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Hello all, and happy Thursday! 

Everyone is abuzz about the American Privacy Rights Act (APRA)! It should come as no surprise—a U.S. federal data privacy regulation seems like it’s only a matter of time now. However, if you read through our newsletter last week, you’ll know that there is a long legislative path ahead for the APRA. If it is passed, it will almost certainly differ substantially from the way the bill is written today. Nevertheless, our newsletter features multiple stories this week discussing the nitty-gritty of the law. 

Meanwhile, states are charging ahead with their own data privacy laws. Kentucky, Maryland, and Nebraska have recently enacted or are on the brink of enacting their own laws—in lieu of a federal law, state legislators recognize the need to protect their constituents’ data privacy rights. 

But it’s a mistake to let U.S. data privacy news take the oxygen out of the room. Data privacy is an evolving space; that means legislators and regulators are watching each other. Trends are global, and what happens in one jurisdiction affects what happens in others. Even though U.S. privacy laws’ approach to consent differs from the EU’s, I’d keep a close eye on the European Data Protection Board’s ruling on Meta’s “Pay or Okay” model. Not only will that affect how platforms choose to interact with Europe going forward, it could have unpredictable impacts on how organizations choose to comply with other data privacy regulations globally. 



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Top Privacy Stories of the Week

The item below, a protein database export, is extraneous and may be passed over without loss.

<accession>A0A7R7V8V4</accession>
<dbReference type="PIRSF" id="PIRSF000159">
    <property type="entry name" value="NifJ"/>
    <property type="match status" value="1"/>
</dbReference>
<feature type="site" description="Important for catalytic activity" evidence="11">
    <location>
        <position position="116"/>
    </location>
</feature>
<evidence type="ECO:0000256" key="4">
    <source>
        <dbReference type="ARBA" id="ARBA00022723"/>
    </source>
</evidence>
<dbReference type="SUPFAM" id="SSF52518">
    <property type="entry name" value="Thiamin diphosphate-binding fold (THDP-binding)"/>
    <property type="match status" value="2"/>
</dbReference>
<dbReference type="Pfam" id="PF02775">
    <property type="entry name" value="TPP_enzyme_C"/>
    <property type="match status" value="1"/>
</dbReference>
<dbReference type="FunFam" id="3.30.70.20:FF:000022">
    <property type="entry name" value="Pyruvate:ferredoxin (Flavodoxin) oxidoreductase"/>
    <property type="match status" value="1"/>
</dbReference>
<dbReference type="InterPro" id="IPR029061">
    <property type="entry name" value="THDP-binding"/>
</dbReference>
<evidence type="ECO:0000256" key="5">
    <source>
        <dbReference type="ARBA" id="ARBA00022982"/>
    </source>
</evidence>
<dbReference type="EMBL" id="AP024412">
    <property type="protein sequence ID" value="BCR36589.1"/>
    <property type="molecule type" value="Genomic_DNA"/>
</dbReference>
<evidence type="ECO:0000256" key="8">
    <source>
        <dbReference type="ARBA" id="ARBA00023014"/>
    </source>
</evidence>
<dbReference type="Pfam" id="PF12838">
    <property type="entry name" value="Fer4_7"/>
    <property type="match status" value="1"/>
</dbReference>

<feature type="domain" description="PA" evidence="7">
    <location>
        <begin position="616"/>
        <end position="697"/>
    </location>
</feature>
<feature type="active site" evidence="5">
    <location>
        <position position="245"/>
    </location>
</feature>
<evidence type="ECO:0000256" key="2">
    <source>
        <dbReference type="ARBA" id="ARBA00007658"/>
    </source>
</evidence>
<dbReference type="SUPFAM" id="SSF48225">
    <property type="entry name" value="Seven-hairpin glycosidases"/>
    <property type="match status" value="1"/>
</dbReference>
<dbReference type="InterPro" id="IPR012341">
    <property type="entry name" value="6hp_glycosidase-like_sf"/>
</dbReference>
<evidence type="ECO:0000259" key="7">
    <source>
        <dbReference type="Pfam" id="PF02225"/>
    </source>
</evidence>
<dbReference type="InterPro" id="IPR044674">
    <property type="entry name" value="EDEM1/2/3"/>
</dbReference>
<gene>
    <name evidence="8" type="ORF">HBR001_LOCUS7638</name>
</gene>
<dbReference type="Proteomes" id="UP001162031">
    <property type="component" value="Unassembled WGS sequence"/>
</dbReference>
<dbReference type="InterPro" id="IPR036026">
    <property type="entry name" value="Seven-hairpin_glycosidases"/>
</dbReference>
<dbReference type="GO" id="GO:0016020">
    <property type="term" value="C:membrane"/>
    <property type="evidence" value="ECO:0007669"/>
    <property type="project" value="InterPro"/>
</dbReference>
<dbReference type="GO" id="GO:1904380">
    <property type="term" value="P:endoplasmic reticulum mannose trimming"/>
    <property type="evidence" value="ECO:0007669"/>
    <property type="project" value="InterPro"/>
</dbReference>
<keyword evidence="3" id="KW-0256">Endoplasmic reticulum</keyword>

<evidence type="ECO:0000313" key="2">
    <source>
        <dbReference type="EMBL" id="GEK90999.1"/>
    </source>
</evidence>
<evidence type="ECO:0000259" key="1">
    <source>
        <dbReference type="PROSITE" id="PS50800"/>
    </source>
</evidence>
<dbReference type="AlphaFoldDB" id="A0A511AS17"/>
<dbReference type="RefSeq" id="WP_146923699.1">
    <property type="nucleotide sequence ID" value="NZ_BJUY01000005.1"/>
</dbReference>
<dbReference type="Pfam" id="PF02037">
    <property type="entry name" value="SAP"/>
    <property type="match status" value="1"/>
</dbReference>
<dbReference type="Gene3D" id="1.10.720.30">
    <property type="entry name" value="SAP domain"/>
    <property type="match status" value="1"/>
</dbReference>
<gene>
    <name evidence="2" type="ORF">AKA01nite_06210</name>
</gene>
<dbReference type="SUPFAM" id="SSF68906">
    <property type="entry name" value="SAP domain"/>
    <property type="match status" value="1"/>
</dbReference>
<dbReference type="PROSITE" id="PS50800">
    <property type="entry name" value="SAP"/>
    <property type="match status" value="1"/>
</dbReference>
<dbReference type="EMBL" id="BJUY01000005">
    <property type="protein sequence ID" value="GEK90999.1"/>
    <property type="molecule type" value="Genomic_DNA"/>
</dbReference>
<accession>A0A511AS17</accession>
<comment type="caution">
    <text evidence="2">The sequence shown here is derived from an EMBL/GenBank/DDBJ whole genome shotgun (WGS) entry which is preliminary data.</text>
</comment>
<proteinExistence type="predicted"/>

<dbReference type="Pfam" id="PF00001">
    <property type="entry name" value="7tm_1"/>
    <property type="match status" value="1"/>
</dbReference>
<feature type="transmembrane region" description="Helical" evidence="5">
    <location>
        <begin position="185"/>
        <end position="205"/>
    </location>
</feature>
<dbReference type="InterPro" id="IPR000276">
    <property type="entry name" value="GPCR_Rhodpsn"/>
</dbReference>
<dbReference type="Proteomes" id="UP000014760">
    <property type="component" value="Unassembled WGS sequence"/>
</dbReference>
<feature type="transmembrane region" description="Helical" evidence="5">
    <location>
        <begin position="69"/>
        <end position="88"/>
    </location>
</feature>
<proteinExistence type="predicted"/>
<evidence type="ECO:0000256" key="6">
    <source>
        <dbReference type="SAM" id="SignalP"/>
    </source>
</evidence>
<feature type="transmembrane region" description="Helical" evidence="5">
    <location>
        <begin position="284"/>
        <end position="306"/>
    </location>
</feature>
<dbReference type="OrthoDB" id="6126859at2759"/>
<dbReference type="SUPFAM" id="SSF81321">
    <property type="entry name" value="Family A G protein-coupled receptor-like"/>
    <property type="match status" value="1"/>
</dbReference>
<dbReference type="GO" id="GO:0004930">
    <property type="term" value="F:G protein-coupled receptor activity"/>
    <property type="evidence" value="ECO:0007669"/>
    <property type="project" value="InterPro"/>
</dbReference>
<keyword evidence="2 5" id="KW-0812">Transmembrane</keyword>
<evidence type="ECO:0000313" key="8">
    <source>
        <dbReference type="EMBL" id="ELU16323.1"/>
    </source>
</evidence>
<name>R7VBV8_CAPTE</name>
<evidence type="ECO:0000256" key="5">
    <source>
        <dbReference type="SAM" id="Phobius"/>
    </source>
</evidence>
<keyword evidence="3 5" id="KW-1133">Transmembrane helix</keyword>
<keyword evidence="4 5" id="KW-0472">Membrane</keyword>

IAPP's J. Trevor Hughes discusses proposed APRA on NYT podcast 

On the 12 April edition of The New York Times' "Hard Fork" podcast, The International Association of Privacy Professionals’ (IAPP’s) President and CEO J. Trevor Hughes, recently spoke on The New York Times’ “Hard Fork” podcast on the key provisions of the proposed American Privacy Rights Act (APRA) as well as the dwindling sources of training data available for AI developers. 

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APRA: A Real Privacy Law? House Lawmakers Are Optimistic This Time 

On Wednesday, U.S. House lawmakers discussed a variety of proposed data privacy bills during a hearing in the Energy and Commerce subcommittee on innovation, data, and commerce—notably including the American Privacy Rights Act (APRA). Lawmakers also touched on children’s online safety proposals like the Kids Online Safety Act, which recently got a House companion to the popular Senate bill, and COPPA 2.0, which would update and raise the age for protections for a long-standing online privacy bill for children. 

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EU Rights Groups Warn Meta’s ‘Consent or Pay’ Tactic Must Not Prevail Over Privacy 

Nearly two dozen civil society groups and nonprofits have written an open letter to the European Data Protection Board (EDPB), urging it not to endorse a strategy used by Meta that they say is intended to bypass the EU’s privacy protections for commercial gain. The letter comes ahead of a meeting of the EDPB this week that is expected to produce guidance on a controversial tactic used by Meta that forces Facebook and Instagram users to consent to its tracking. 

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 UK Privacy Regulator Details Next Stages of Its Strategy to Protect Children Online 

The UK Information Commissioner’s Office (ICO) recently released a statement setting out its strategy for the next phase of implementing its children’s code of practice (also known as the (AADC). The ICO will look at social media platforms’ default settings for children’s profiles, recommender systems, and how they obtain consent to the processing of children’s data. The statement also indicates that the ICO will conduct audits of EdTech providers to identify privacy risks and potential noncompliance with applicable legislation. 

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Osano Blog: AI and Privacy: Why AI Governance Is Turning to Privacy Leaders 

Need to clarify why data privacy matters for AI? Our post, written by Osano Head of Privacy Rachael Ormiston, illustrates why and how AI intersects with multiple domains, including data privacy. 

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